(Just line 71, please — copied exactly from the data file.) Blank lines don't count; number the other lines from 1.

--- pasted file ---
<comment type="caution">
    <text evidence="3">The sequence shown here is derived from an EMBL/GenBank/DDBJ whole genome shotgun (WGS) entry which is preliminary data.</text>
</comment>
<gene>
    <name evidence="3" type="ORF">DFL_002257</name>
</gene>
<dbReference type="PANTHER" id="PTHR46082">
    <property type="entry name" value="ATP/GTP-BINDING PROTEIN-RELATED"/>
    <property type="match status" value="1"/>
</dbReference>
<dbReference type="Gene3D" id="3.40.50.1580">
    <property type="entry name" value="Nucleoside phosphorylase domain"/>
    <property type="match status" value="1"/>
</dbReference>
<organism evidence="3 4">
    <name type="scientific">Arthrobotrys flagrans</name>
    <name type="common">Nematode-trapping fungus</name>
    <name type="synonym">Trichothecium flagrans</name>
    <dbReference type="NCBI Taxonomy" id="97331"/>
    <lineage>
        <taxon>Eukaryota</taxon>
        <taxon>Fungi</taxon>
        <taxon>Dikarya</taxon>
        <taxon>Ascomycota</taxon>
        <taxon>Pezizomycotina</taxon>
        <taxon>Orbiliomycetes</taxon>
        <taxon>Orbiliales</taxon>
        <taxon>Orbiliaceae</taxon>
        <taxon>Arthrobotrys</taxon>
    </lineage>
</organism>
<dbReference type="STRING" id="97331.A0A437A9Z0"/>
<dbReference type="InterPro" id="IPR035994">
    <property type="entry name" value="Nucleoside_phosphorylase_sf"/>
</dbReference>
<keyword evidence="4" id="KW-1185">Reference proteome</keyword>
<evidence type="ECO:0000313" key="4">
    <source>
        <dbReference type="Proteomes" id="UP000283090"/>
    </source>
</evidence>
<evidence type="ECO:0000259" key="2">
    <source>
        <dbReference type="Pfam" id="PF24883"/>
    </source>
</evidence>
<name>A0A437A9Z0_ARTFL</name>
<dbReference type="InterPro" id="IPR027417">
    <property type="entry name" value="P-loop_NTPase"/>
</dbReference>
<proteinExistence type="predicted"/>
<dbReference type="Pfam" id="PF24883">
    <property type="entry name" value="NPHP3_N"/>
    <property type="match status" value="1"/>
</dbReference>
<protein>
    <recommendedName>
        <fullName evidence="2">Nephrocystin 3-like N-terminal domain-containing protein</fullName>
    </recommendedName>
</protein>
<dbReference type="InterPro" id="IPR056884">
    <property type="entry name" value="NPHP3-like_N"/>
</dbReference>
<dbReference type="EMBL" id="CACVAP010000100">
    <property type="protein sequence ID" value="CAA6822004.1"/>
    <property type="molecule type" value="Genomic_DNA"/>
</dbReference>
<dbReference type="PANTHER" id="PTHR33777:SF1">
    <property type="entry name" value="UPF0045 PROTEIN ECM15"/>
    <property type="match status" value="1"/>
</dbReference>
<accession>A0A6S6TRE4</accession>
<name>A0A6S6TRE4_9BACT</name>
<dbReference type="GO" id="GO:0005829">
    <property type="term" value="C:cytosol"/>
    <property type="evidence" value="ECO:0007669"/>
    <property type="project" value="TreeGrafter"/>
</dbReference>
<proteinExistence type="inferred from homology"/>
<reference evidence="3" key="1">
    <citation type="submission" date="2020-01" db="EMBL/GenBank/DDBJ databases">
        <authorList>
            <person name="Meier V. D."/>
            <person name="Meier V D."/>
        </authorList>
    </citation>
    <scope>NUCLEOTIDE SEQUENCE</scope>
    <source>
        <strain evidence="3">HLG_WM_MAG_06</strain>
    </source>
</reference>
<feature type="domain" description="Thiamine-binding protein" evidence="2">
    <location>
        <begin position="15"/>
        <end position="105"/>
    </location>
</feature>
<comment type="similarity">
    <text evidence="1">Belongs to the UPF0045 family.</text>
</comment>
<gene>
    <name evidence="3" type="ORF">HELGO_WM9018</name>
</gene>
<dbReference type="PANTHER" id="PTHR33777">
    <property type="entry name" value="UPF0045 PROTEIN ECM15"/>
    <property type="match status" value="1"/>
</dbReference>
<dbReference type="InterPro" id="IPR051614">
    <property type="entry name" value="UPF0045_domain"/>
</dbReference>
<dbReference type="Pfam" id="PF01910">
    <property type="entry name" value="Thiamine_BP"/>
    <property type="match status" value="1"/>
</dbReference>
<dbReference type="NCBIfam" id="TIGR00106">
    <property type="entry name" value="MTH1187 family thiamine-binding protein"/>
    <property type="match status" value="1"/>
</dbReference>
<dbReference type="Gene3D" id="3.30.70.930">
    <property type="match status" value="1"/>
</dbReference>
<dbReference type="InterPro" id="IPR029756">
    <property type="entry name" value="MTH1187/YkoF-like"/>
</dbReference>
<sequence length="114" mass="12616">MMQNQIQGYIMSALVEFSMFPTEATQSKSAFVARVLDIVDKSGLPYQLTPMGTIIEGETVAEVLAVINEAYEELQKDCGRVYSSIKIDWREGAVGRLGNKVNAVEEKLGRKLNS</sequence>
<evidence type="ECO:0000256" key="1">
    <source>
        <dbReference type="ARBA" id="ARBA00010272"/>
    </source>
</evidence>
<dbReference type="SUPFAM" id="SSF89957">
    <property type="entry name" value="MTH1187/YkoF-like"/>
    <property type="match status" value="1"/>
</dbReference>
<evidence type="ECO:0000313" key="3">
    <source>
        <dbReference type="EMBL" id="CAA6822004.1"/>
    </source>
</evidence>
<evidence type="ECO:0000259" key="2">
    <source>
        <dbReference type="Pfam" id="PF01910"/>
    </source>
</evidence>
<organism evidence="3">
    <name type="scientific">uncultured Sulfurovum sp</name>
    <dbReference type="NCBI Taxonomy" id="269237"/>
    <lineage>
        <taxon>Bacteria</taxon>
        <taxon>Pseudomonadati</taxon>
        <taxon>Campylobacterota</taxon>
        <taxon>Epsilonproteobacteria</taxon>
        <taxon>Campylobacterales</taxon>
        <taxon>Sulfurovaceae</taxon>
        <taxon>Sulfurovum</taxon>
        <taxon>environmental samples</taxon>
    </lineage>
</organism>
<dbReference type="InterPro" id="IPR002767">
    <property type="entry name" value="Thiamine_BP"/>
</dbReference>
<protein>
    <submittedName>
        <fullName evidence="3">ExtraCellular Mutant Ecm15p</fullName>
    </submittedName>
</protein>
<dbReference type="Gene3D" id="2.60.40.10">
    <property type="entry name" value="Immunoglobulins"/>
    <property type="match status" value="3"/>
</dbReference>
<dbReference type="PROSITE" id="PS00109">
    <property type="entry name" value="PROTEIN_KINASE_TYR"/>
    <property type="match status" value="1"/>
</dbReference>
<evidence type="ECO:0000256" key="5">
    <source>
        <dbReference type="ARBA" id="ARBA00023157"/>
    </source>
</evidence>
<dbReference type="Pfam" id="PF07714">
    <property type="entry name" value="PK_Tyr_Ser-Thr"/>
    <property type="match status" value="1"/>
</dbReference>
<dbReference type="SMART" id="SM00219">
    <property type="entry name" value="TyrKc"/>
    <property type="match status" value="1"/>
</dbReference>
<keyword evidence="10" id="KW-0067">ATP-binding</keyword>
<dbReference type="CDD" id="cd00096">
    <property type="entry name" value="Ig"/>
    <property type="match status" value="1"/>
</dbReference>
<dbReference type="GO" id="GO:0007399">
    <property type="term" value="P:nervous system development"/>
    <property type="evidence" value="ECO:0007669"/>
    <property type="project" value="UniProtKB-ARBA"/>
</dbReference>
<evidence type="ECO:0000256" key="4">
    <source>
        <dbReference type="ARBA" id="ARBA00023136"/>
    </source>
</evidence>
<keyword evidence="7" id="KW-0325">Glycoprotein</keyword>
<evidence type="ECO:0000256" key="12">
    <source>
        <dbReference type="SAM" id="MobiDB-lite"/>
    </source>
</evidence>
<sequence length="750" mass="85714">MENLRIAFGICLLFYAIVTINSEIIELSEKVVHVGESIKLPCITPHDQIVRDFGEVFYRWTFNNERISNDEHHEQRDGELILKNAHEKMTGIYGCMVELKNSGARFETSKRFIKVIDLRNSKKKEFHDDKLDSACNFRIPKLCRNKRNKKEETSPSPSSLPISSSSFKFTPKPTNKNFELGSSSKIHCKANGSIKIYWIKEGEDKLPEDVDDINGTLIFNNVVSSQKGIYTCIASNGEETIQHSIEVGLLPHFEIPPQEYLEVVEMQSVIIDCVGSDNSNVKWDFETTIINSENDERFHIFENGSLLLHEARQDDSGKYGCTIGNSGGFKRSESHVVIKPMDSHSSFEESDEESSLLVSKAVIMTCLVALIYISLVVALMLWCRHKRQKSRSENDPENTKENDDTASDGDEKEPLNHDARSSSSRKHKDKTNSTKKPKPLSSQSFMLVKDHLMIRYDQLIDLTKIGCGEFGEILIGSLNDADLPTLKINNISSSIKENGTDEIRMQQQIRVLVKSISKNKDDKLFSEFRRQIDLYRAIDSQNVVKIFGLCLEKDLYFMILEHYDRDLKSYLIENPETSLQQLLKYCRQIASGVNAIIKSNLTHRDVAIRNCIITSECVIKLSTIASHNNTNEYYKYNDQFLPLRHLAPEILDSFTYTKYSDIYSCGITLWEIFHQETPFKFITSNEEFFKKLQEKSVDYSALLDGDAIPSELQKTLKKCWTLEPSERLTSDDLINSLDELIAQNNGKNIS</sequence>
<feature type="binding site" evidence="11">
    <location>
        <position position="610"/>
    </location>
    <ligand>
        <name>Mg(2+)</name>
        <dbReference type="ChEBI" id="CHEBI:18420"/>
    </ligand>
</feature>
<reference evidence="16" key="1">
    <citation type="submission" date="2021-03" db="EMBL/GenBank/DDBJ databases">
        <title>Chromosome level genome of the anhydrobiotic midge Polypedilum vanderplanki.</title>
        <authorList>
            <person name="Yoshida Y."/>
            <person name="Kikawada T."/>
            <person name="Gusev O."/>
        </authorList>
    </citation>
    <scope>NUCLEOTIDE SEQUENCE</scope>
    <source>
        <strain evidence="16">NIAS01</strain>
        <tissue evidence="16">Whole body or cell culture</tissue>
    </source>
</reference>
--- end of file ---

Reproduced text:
</dbReference>